[NOTE: The blogs for the last week at sea are going to be a published time-late since we’re out of Internet range. The date they were written will be at the top of the article. Sorry for any confusion.]
15 March 2016
We started the engine just before noon this morning and cast off the lines from Riding Rock Marina in San Salvador, the small island in the Bahamas where Christopher Columbus reportedly first set foot in the New World. Some inhabitants of Cat and other islands in the Eastern Bahamas will dispute where the great discoverer first landed, but we won’t dispute it here.
It’s somewhat symbolic for us because San Salvador where we chose to clear out of the Bahamas and give a final parting look over our shoulder to that country as we head east into to the Atlantic for our next jump between islands. This one a will be a rather long one, 750 miles long to be more specific; a trip expected to take Brilliant about 6-7 days at sea well away from land. It will be our first extended passage on Brilliant and our longest passage to date.
The last time we traveled to the Caribbean in 2010 we took the more conventional route; south through the Bahamas, the Turks and Caicos and then to the Dominican Republic. Then we followed the route along the coastlines of the DR, Puetro Rico, the US and the British Virgin Islands where cruisers diligently bash their heads due east, straight into the east-to-west flowing Trade winds that normally dominate the waters between the Equator and the Central Bahamas. It’s appropriately called the Thorny Path. Hey, if this were easy everyone could do it.
This trip however, with memories of pounding into winds and seas only making 3-4 knots good for days on end still fresh in our minds, we planned an alternate route to get back into the Caribbean, to make landfall at St. Thomas in the USVI in 6-7 days after leaving San Salvador. We’ve visited the Dominican Republic and Puerto Rico before so we chose to bypass them this time.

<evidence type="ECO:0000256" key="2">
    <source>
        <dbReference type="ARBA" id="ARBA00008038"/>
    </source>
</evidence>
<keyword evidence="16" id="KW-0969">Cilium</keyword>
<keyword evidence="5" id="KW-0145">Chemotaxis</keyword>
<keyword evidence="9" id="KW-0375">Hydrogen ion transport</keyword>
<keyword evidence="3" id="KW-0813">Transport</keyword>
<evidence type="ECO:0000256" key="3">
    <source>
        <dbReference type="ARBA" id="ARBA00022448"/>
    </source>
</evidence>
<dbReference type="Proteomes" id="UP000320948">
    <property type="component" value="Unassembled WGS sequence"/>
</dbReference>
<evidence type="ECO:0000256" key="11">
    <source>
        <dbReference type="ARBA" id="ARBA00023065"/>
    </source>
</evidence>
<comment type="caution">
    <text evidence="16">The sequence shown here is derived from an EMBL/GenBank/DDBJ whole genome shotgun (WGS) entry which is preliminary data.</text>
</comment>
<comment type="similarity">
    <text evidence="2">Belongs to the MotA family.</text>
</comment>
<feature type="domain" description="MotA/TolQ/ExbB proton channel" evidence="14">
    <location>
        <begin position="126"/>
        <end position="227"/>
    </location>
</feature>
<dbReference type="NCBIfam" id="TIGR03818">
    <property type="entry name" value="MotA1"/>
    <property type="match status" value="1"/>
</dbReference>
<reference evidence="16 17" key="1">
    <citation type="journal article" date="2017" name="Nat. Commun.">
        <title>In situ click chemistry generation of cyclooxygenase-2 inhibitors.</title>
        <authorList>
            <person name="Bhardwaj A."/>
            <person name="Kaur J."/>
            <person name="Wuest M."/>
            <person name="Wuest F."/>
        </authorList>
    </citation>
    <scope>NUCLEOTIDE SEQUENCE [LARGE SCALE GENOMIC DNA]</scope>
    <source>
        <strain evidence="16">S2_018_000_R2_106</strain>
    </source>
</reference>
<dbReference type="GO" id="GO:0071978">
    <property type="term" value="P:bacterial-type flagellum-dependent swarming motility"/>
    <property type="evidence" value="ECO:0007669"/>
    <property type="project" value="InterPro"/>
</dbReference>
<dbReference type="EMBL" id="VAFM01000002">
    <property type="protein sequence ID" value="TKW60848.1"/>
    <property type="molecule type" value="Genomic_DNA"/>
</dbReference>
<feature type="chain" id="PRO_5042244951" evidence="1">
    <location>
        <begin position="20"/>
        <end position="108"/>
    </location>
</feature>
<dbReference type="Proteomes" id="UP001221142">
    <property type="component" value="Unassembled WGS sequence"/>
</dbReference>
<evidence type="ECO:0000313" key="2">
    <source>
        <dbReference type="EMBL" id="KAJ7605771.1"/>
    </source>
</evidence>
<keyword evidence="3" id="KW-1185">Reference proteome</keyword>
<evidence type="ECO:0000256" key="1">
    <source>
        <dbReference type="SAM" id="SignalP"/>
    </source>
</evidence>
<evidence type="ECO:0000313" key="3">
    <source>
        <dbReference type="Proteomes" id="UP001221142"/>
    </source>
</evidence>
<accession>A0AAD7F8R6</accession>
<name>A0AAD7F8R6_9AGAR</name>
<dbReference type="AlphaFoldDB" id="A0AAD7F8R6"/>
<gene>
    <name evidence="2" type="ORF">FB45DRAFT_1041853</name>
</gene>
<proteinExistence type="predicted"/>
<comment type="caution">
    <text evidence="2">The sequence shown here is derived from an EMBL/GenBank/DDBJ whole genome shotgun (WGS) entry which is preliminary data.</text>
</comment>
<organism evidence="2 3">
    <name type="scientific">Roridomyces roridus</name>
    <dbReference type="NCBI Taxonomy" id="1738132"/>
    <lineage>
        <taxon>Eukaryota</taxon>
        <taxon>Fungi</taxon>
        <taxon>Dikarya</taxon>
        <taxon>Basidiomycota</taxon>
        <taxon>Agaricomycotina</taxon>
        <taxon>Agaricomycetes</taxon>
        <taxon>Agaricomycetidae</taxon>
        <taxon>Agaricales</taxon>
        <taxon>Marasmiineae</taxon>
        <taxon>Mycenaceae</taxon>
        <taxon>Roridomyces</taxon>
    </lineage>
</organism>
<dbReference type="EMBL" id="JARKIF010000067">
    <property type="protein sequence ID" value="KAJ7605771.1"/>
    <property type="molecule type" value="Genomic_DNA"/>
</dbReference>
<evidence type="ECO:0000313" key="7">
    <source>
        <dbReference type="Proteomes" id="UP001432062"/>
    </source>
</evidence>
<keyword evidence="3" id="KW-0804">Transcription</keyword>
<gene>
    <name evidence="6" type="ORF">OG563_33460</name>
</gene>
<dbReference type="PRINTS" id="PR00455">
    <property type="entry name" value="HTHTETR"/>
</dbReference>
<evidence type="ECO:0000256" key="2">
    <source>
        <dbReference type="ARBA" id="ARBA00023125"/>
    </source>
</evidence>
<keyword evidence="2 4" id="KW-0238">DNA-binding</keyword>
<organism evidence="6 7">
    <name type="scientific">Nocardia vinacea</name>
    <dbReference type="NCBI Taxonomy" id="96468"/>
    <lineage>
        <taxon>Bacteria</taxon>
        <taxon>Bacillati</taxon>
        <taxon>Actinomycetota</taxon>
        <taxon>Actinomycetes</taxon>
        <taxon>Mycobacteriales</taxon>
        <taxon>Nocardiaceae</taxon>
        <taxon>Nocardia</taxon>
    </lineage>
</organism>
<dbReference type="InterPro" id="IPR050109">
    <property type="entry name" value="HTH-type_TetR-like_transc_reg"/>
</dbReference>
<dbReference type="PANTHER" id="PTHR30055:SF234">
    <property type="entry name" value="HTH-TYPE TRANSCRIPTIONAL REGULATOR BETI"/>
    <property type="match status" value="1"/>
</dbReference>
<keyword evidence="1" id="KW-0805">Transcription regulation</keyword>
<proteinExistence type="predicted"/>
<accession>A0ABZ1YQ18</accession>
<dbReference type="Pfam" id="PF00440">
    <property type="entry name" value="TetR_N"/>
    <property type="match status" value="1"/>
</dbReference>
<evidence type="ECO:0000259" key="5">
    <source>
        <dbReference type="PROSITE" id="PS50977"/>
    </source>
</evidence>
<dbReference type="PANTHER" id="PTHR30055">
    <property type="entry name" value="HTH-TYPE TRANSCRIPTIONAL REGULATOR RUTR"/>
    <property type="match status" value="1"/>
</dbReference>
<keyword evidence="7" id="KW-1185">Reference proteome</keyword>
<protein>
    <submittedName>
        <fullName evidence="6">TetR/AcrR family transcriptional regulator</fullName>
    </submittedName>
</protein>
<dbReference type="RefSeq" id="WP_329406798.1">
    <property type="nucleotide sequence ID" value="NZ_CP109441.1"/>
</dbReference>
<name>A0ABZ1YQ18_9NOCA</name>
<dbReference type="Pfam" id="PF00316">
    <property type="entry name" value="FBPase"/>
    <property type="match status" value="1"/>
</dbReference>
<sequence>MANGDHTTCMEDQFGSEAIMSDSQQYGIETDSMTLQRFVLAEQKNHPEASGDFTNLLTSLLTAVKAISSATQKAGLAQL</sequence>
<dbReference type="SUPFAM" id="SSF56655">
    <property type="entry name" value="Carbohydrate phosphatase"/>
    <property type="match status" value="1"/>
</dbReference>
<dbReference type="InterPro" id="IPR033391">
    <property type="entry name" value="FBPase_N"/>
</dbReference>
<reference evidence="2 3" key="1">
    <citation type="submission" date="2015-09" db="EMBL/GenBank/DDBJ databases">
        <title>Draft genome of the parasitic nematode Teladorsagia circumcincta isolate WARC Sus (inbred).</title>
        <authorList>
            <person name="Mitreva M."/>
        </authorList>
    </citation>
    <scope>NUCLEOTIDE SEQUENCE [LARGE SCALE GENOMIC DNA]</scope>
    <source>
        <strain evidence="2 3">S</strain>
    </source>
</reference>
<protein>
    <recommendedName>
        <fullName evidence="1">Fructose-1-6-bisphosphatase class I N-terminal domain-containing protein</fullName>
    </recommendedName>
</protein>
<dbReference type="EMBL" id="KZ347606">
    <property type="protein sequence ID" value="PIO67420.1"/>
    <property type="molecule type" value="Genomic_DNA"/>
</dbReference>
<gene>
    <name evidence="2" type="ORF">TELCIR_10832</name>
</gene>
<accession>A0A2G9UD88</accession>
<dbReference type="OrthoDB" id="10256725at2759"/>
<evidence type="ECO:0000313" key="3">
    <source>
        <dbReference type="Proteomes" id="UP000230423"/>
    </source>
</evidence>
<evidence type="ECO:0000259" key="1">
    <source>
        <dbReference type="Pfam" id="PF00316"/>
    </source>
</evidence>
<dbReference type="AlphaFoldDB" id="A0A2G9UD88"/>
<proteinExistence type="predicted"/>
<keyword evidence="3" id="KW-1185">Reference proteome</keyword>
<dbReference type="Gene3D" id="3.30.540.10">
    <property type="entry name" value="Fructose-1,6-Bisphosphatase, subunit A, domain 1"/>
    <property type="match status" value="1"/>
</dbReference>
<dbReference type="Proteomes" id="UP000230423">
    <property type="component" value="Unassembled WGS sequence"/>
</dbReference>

Working with our Weather Router over HF radio every day we plan to take advantage of an opportunity that doesn’t come along too often. The winds are forecast to lie down considerably and stay that way for the next several days in the area east of the Bahamas. We will motor southeast for 3-4 days from San Salvador towards Longitude 65 degrees west, trying to get far enough east so that when the Trade winds fill in again as predicted over the weekend we can turn to the south and effectively sail into St. Thomas.
We’ve stocked up on food and medical supplies, as much fuel and water as we can carry, checked out our safety gear, and since our departure from the Abacos we’ve gained considerable confidence in Brilliant as we’ve become more familiar with her sailing abilities. The first day out has been more than we could ask for: blue skies and amazingly calm seas with about 3 knots of gentle breeze on the bow allowing us to make good time through the water toward our next waypoint some 350 miles to the east.
We’ll be communicating on a daily basis with our Weather Router Chris Parker, who we’ve successfully used over almost our entire 10 years of cruising to make our trips in open waters both safe and more comfortable. We also have among our list of safety gear a satellite GPS device called SPOT that transmits our position once a day to specific individuals who hopefully aren’t worried too much about us.
That’s the plan, but plans can change. Stay tuned.